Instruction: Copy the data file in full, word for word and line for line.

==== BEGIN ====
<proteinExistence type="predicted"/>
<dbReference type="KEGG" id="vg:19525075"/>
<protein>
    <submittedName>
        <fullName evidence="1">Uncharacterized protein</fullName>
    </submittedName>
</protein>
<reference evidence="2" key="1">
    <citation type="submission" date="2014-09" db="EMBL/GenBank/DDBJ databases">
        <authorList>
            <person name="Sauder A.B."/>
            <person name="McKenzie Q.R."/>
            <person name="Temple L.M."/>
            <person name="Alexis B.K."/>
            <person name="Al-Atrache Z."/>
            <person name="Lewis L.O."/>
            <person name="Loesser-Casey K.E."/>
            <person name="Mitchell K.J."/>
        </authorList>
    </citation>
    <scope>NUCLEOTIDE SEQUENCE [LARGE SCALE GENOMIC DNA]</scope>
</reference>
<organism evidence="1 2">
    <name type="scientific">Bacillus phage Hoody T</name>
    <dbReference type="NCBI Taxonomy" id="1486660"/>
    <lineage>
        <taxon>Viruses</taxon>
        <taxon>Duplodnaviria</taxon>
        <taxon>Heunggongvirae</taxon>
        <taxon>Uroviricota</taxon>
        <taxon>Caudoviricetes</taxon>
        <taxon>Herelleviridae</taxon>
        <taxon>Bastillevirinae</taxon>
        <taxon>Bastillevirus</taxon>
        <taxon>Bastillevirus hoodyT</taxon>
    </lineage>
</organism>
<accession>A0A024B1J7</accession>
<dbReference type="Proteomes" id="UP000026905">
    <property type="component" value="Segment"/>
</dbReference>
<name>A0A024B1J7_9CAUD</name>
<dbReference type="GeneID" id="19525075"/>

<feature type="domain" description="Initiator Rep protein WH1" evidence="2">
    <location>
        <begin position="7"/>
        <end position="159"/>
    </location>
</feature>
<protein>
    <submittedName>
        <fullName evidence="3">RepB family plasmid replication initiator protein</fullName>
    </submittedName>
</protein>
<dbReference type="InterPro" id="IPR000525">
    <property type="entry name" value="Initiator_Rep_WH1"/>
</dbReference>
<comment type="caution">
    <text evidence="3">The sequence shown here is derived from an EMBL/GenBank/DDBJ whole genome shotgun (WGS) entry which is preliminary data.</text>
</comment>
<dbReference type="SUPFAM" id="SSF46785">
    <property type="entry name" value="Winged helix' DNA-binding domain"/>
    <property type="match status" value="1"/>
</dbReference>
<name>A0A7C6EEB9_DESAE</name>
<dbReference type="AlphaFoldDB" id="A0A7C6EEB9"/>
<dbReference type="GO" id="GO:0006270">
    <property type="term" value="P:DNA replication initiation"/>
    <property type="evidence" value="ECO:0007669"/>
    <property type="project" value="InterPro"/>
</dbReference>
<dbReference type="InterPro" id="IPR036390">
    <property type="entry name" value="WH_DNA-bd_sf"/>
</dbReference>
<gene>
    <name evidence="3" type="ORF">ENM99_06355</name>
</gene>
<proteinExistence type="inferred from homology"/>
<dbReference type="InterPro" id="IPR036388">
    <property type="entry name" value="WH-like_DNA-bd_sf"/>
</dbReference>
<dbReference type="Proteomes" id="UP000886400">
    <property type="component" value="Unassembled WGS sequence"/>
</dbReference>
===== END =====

<proteinExistence type="predicted"/>
<dbReference type="KEGG" id="vg:19525075"/>
<protein>
    <submittedName>
        <fullName evidence="1">Uncharacterized protein</fullName>
    </submittedName>
</protein>
<reference evidence="2" key="1">
    <citation type="submission" date="2014-09" db="EMBL/GenBank/DDBJ databases">
        <authorList>
            <person name="Sauder A.B."/>
            <person name="McKenzie Q.R."/>
            <person name="Temple L.M."/>
            <person name="Alexis B.K."/>
            <person name="Al-Atrache Z."/>
            <person name="Lewis L.O."/>
            <person name="Loesser-Casey K.E."/>
            <person name="Mitchell K.J."/>
        </authorList>
    </citation>
    <scope>NUCLEOTIDE SEQUENCE [LARGE SCALE GENOMIC DNA]</scope>
</reference>
<organism evidence="1 2">
    <name type="scientific">Bacillus phage Hoody T</name>
    <dbReference type="NCBI Taxonomy" id="1486660"/>
    <lineage>
        <taxon>Viruses</taxon>
        <taxon>Duplodnaviria</taxon>
        <taxon>Heunggongvirae</taxon>
        <taxon>Uroviricota</taxon>
        <taxon>Caudoviricetes</taxon>
        <taxon>Herelleviridae</taxon>
        <taxon>Bastillevirinae</taxon>
        <taxon>Bastillevirus</taxon>
        <taxon>Bastillevirus hoodyT</taxon>
    </lineage>
</organism>
<accession>A0A024B1J7</accession>
<dbReference type="Proteomes" id="UP000026905">
    <property type="component" value="Segment"/>
</dbReference>
<name>A0A024B1J7_9CAUD</name>
<dbReference type="GeneID" id="19525075"/>

<feature type="domain" description="Initiator Rep protein WH1" evidence="2">
    <location>
        <begin position="7"/>
        <end position="159"/>
    </location>
</feature>
<protein>
    <submittedName>
        <fullName evidence="3">RepB family plasmid replication initiator protein</fullName>
    </submittedName>
</protein>
<dbReference type="InterPro" id="IPR000525">
    <property type="entry name" value="Initiator_Rep_WH1"/>
</dbReference>
<comment type="caution">
    <text evidence="3">The sequence shown here is derived from an EMBL/GenBank/DDBJ whole genome shotgun (WGS) entry which is preliminary data.</text>
</comment>
<dbReference type="SUPFAM" id="SSF46785">
    <property type="entry name" value="Winged helix' DNA-binding domain"/>
    <property type="match status" value="1"/>
</dbReference>
<name>A0A7C6EEB9_DESAE</name>
<dbReference type="AlphaFoldDB" id="A0A7C6EEB9"/>
<dbReference type="GO" id="GO:0006270">
    <property type="term" value="P:DNA replication initiation"/>
    <property type="evidence" value="ECO:0007669"/>
    <property type="project" value="InterPro"/>
</dbReference>
<dbReference type="InterPro" id="IPR036390">
    <property type="entry name" value="WH_DNA-bd_sf"/>
</dbReference>
<gene>
    <name evidence="3" type="ORF">ENM99_06355</name>
</gene>
<proteinExistence type="inferred from homology"/>
<dbReference type="InterPro" id="IPR036388">
    <property type="entry name" value="WH-like_DNA-bd_sf"/>
</dbReference>
<dbReference type="Proteomes" id="UP000886400">
    <property type="component" value="Unassembled WGS sequence"/>
</dbReference>